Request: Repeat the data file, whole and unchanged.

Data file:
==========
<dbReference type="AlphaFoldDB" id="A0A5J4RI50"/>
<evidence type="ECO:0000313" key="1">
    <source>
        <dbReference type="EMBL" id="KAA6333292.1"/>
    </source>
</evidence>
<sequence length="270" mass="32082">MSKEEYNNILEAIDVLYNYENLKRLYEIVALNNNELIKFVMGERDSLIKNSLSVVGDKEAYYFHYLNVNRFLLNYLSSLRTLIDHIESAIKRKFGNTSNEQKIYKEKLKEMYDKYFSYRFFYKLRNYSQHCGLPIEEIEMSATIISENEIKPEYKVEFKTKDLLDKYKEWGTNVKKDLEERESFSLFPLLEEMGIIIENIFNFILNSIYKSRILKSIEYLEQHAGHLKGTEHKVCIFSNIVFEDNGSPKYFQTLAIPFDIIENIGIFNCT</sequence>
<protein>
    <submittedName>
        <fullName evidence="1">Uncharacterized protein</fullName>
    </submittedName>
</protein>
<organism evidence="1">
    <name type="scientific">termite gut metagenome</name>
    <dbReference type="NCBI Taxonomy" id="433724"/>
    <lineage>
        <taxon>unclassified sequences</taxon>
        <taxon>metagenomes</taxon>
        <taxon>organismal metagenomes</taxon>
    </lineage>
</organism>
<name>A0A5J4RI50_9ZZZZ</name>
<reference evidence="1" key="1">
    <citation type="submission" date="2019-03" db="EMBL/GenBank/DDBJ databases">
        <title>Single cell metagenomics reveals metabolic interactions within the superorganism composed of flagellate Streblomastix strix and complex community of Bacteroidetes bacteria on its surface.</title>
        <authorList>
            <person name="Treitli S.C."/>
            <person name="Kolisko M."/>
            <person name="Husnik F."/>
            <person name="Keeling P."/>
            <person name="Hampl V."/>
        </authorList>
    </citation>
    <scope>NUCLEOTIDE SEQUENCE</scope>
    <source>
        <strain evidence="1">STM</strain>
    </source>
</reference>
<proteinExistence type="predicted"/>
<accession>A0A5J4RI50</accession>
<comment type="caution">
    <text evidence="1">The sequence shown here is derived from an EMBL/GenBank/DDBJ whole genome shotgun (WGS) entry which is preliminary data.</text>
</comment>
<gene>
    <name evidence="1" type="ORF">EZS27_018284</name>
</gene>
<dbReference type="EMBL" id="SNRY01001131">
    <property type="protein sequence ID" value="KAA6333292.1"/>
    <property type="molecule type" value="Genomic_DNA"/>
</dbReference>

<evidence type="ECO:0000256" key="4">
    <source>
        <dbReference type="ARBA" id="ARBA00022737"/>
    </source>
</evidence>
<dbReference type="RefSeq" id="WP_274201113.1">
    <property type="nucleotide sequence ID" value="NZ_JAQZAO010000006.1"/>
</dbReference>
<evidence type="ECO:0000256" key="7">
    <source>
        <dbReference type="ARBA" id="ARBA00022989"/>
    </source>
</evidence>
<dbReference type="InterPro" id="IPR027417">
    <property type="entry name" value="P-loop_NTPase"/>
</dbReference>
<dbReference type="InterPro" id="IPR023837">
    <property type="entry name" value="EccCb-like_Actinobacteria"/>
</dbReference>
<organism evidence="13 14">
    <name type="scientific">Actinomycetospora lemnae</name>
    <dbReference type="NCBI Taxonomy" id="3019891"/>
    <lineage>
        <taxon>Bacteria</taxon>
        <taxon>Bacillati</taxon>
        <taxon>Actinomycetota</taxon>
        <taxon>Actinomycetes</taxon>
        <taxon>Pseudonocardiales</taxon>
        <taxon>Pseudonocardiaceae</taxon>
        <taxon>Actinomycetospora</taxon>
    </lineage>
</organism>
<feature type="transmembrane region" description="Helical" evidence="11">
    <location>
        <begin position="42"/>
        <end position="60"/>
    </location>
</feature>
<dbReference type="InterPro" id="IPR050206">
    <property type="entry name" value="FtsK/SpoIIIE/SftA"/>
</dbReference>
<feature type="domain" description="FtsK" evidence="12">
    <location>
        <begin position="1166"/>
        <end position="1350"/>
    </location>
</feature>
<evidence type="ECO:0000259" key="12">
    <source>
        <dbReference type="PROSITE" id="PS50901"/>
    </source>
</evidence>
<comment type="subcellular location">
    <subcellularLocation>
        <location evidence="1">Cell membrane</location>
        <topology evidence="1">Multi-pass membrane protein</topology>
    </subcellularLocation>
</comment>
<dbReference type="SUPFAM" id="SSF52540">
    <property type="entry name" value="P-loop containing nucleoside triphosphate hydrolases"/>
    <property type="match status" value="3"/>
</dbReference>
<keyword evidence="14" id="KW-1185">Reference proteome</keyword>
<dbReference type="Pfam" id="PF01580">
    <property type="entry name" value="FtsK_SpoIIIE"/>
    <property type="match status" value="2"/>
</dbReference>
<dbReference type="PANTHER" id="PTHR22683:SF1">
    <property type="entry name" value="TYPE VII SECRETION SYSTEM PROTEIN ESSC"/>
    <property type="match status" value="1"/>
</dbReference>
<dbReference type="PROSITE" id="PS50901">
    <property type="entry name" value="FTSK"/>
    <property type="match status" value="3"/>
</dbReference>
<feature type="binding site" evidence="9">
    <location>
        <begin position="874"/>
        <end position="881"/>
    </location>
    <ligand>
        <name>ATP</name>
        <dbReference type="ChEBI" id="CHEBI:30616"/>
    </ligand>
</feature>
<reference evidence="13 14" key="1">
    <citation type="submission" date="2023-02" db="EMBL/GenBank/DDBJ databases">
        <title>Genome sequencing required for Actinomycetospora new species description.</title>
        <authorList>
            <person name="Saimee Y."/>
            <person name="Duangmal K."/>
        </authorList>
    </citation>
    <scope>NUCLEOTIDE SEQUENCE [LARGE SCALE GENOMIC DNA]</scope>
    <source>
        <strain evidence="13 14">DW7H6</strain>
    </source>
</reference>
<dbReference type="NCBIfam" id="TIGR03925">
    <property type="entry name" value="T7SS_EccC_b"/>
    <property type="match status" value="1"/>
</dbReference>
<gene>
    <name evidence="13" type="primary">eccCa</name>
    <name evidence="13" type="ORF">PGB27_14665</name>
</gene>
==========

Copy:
<dbReference type="AlphaFoldDB" id="A0A5J4RI50"/>
<evidence type="ECO:0000313" key="1">
    <source>
        <dbReference type="EMBL" id="KAA6333292.1"/>
    </source>
</evidence>
<sequence length="270" mass="32082">MSKEEYNNILEAIDVLYNYENLKRLYEIVALNNNELIKFVMGERDSLIKNSLSVVGDKEAYYFHYLNVNRFLLNYLSSLRTLIDHIESAIKRKFGNTSNEQKIYKEKLKEMYDKYFSYRFFYKLRNYSQHCGLPIEEIEMSATIISENEIKPEYKVEFKTKDLLDKYKEWGTNVKKDLEERESFSLFPLLEEMGIIIENIFNFILNSIYKSRILKSIEYLEQHAGHLKGTEHKVCIFSNIVFEDNGSPKYFQTLAIPFDIIENIGIFNCT</sequence>
<protein>
    <submittedName>
        <fullName evidence="1">Uncharacterized protein</fullName>
    </submittedName>
</protein>
<organism evidence="1">
    <name type="scientific">termite gut metagenome</name>
    <dbReference type="NCBI Taxonomy" id="433724"/>
    <lineage>
        <taxon>unclassified sequences</taxon>
        <taxon>metagenomes</taxon>
        <taxon>organismal metagenomes</taxon>
    </lineage>
</organism>
<name>A0A5J4RI50_9ZZZZ</name>
<reference evidence="1" key="1">
    <citation type="submission" date="2019-03" db="EMBL/GenBank/DDBJ databases">
        <title>Single cell metagenomics reveals metabolic interactions within the superorganism composed of flagellate Streblomastix strix and complex community of Bacteroidetes bacteria on its surface.</title>
        <authorList>
            <person name="Treitli S.C."/>
            <person name="Kolisko M."/>
            <person name="Husnik F."/>
            <person name="Keeling P."/>
            <person name="Hampl V."/>
        </authorList>
    </citation>
    <scope>NUCLEOTIDE SEQUENCE</scope>
    <source>
        <strain evidence="1">STM</strain>
    </source>
</reference>
<proteinExistence type="predicted"/>
<accession>A0A5J4RI50</accession>
<comment type="caution">
    <text evidence="1">The sequence shown here is derived from an EMBL/GenBank/DDBJ whole genome shotgun (WGS) entry which is preliminary data.</text>
</comment>
<gene>
    <name evidence="1" type="ORF">EZS27_018284</name>
</gene>
<dbReference type="EMBL" id="SNRY01001131">
    <property type="protein sequence ID" value="KAA6333292.1"/>
    <property type="molecule type" value="Genomic_DNA"/>
</dbReference>

<evidence type="ECO:0000256" key="4">
    <source>
        <dbReference type="ARBA" id="ARBA00022737"/>
    </source>
</evidence>
<dbReference type="RefSeq" id="WP_274201113.1">
    <property type="nucleotide sequence ID" value="NZ_JAQZAO010000006.1"/>
</dbReference>
<evidence type="ECO:0000256" key="7">
    <source>
        <dbReference type="ARBA" id="ARBA00022989"/>
    </source>
</evidence>
<dbReference type="InterPro" id="IPR027417">
    <property type="entry name" value="P-loop_NTPase"/>
</dbReference>
<dbReference type="InterPro" id="IPR023837">
    <property type="entry name" value="EccCb-like_Actinobacteria"/>
</dbReference>
<organism evidence="13 14">
    <name type="scientific">Actinomycetospora lemnae</name>
    <dbReference type="NCBI Taxonomy" id="3019891"/>
    <lineage>
        <taxon>Bacteria</taxon>
        <taxon>Bacillati</taxon>
        <taxon>Actinomycetota</taxon>
        <taxon>Actinomycetes</taxon>
        <taxon>Pseudonocardiales</taxon>
        <taxon>Pseudonocardiaceae</taxon>
        <taxon>Actinomycetospora</taxon>
    </lineage>
</organism>
<feature type="transmembrane region" description="Helical" evidence="11">
    <location>
        <begin position="42"/>
        <end position="60"/>
    </location>
</feature>
<dbReference type="InterPro" id="IPR050206">
    <property type="entry name" value="FtsK/SpoIIIE/SftA"/>
</dbReference>
<feature type="domain" description="FtsK" evidence="12">
    <location>
        <begin position="1166"/>
        <end position="1350"/>
    </location>
</feature>
<evidence type="ECO:0000259" key="12">
    <source>
        <dbReference type="PROSITE" id="PS50901"/>
    </source>
</evidence>
<comment type="subcellular location">
    <subcellularLocation>
        <location evidence="1">Cell membrane</location>
        <topology evidence="1">Multi-pass membrane protein</topology>
    </subcellularLocation>
</comment>
<dbReference type="SUPFAM" id="SSF52540">
    <property type="entry name" value="P-loop containing nucleoside triphosphate hydrolases"/>
    <property type="match status" value="3"/>
</dbReference>
<keyword evidence="14" id="KW-1185">Reference proteome</keyword>
<dbReference type="Pfam" id="PF01580">
    <property type="entry name" value="FtsK_SpoIIIE"/>
    <property type="match status" value="2"/>
</dbReference>
<dbReference type="PANTHER" id="PTHR22683:SF1">
    <property type="entry name" value="TYPE VII SECRETION SYSTEM PROTEIN ESSC"/>
    <property type="match status" value="1"/>
</dbReference>
<dbReference type="PROSITE" id="PS50901">
    <property type="entry name" value="FTSK"/>
    <property type="match status" value="3"/>
</dbReference>
<feature type="binding site" evidence="9">
    <location>
        <begin position="874"/>
        <end position="881"/>
    </location>
    <ligand>
        <name>ATP</name>
        <dbReference type="ChEBI" id="CHEBI:30616"/>
    </ligand>
</feature>
<reference evidence="13 14" key="1">
    <citation type="submission" date="2023-02" db="EMBL/GenBank/DDBJ databases">
        <title>Genome sequencing required for Actinomycetospora new species description.</title>
        <authorList>
            <person name="Saimee Y."/>
            <person name="Duangmal K."/>
        </authorList>
    </citation>
    <scope>NUCLEOTIDE SEQUENCE [LARGE SCALE GENOMIC DNA]</scope>
    <source>
        <strain evidence="13 14">DW7H6</strain>
    </source>
</reference>
<dbReference type="NCBIfam" id="TIGR03925">
    <property type="entry name" value="T7SS_EccC_b"/>
    <property type="match status" value="1"/>
</dbReference>
<gene>
    <name evidence="13" type="primary">eccCa</name>
    <name evidence="13" type="ORF">PGB27_14665</name>
</gene>